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BSU - BIOL 300 - Class Notes - Week 7

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BSU - BIOL 300 - Class Notes - Week 7

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background image Pathophysiology: Chapter 11 - Disorders of White Blood Cells and 
Lymphoid Tissue
Development of Blood Cells  o Pluripotent Stem Cells  In bone marrow Develop into Committed Progenitor Cells: develop into 
specialized cells
Lymphoid Stem Cells and Myeloid Stem Cells  o Multipotent Stem Cells Hematopoietic: complete maturation in bone marrow (B cells) Lymphopoietic: travel to lymph tissues to complete maturation  (T cells)  Types of White Blood Cells o Granulocytes Neutrophils Neutral staining granules  60 to 65% of WBCs  Contain 3-5 lobar nuclei  Maintain normal host defense against foreign agents  First to arrive to area during inflammation Eosinophils Granules stain red  1 to 3% of WBCs  Increase in number during allergic reactions  Basophils  Granules stain blue  0.3 to 0.5% of WBCs (least numerous)  Contain heparin, histamine, and inflammatory mediators 
background image Related to mast cells o Agranulocytes Lymphocytes 30% of WBCs  Reside in lymph organs  3 types o B Cells  humoral mediated immunity  Mature in the bone marrow  o T Cells  cell mediated immunity  Mature in the thymus  o Natural Killers  innate immunity  Destroy foreign cells  Monocytes/Macrophages  3 to 8% of WBCs  Largest cells Mature in bone marrow  Phagocytize bacteria and tissue debris during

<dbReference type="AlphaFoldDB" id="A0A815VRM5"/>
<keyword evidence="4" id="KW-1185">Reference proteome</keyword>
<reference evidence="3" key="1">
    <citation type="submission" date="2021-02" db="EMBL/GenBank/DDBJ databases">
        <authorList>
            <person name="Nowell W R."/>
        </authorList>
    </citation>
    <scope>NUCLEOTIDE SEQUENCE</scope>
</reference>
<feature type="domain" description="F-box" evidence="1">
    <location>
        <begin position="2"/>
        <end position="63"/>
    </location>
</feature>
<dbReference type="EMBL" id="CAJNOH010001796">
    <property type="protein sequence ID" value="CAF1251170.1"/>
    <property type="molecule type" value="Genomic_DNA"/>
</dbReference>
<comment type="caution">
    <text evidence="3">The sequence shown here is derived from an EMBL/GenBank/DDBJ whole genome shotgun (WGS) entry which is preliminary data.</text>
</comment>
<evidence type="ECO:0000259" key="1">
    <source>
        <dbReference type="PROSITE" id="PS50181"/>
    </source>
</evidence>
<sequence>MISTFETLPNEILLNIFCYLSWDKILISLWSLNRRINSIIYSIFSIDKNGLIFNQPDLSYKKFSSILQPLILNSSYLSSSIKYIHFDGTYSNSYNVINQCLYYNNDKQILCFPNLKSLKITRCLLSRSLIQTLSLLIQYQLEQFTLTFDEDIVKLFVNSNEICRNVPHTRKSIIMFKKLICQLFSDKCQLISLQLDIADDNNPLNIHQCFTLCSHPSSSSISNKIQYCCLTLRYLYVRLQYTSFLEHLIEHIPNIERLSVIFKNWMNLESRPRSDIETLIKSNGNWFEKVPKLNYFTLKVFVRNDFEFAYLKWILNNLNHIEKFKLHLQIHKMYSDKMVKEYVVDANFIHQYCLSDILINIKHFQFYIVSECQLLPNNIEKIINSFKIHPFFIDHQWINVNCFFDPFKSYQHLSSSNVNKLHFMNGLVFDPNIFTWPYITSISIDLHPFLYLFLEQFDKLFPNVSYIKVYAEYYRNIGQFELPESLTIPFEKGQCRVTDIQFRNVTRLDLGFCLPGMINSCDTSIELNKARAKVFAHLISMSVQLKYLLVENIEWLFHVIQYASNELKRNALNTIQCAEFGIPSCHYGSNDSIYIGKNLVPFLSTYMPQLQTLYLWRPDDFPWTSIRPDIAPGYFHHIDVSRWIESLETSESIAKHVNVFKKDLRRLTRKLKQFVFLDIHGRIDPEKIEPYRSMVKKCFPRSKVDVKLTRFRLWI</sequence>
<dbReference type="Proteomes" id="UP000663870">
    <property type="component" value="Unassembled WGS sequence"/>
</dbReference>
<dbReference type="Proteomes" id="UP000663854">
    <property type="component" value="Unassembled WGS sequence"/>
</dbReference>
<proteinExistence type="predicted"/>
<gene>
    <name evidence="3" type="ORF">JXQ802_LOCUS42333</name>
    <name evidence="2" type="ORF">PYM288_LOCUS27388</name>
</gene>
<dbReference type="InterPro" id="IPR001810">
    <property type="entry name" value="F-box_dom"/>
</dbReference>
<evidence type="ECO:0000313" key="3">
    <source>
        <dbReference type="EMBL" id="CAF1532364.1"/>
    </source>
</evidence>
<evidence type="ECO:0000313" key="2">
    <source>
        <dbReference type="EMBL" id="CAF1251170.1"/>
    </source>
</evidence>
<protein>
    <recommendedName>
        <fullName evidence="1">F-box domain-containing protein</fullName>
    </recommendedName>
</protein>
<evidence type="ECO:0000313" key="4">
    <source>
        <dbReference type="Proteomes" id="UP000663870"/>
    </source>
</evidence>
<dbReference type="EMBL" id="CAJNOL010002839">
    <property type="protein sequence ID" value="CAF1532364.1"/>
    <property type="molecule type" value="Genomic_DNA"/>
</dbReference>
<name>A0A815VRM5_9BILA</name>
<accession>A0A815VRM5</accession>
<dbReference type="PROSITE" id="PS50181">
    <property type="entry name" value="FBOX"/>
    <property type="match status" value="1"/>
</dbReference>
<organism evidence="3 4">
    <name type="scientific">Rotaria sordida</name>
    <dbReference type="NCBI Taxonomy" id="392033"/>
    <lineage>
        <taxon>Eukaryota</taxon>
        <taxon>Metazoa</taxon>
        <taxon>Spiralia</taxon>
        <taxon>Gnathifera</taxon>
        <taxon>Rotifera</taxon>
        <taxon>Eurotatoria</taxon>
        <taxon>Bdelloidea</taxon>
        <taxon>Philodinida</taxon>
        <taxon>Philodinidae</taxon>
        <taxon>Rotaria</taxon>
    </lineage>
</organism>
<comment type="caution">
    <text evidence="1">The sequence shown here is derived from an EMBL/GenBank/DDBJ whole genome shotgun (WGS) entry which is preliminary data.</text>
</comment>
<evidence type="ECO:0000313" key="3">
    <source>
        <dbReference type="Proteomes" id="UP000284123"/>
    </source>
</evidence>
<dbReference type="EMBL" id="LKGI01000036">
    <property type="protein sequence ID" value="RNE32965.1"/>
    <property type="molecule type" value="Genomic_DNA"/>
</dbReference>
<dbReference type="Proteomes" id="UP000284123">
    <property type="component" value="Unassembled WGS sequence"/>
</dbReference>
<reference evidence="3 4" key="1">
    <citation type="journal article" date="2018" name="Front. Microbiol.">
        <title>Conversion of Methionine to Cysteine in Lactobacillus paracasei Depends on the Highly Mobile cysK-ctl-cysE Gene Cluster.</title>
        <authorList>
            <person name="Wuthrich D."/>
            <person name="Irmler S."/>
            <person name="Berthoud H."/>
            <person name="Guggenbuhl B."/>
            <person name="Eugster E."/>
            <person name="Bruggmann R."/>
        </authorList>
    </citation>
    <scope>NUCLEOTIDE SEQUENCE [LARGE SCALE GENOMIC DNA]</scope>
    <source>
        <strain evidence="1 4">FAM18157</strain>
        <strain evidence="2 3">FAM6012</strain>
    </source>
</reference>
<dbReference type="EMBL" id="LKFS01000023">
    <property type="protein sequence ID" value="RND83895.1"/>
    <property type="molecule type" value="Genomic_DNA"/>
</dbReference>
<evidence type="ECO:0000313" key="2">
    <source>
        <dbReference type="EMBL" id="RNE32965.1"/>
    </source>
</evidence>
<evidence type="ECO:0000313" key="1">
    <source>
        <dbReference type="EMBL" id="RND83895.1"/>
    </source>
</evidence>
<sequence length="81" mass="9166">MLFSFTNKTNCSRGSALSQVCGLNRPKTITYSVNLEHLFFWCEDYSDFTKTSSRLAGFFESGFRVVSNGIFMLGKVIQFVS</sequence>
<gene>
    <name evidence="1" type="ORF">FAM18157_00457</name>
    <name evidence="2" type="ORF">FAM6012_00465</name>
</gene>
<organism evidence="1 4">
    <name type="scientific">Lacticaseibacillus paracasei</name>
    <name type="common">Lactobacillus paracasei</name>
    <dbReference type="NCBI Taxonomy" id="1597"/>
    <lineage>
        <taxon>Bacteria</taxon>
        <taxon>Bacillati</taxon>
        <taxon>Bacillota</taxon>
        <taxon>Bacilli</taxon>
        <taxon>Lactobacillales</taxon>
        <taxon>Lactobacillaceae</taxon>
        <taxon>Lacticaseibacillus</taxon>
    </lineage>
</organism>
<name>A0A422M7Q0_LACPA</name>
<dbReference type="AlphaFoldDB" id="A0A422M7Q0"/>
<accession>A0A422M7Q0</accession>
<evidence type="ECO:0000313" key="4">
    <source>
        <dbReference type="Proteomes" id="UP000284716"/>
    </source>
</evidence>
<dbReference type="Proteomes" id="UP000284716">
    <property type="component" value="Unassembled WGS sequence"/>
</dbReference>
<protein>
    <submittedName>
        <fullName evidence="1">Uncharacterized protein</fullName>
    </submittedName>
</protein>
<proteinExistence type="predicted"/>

Lymphoid Tissues  o Lymph vessels, lymph nodes, thymus, spleen
o B Cells, T Cells, and Natural Killers in nodes 
o Lymph vessels collect extra fluid from the tissues and bring it through 
the nodes to be filtered for pathogens  Disorders of White Blood Cells  o Normal numbers = 4,500 to 10,500 
o Leukopenia 
Decrease in number of leukocytes in blood  Most often affects neutrophils  o Aplastic Anemia  All myeloid stem cells are affected (monocytes, granulocytes, 
erythrocytes, megakaryocytes) 
Causes anemia, thrombocytopenia, agranulocytosis Agranulocytosis: virtual absence of neutrophils o Neutropenia Abnormally low number of neutrophils  Less than 1500 Can be mild, moderate, or severe  Risk for recurrent/severe bacterial infections – neutrophils are 
first defense 
Congenital Hereditary  Kostmann Syndrome (autosomal recessive)  Periodic/Cyclic Neutropenia (autosomal dominant)  o Periods of low neutrophils, and periods of normality  Acquired  Caused by aplastic anemia, chemotherapy, radiation Fetly syndrome 
background image Splenomegaly   o Infectious Mononucleosis Viral infection caused by Epstein Barr Virus  Spread y contact with oral secretions  Process Virus spreads to B cells Either kills B cell or incorporates itself into the cell’s DNA Infected B cells proliferate and produce heterophil 
o Presence of heterophils used to diagnose mono Once infected, you are asymptomatically infected for life  Time from exposure to symptoms is 4 to 8 weeks  Increase in number of WBCs  Acute phase of 2 to 3 weeks Symptoms: malaise, anorexia, chills, fever, pharyngitis (sore 
throat), enlarged lymph nodes, hepatitis, splenomegaly, nausea,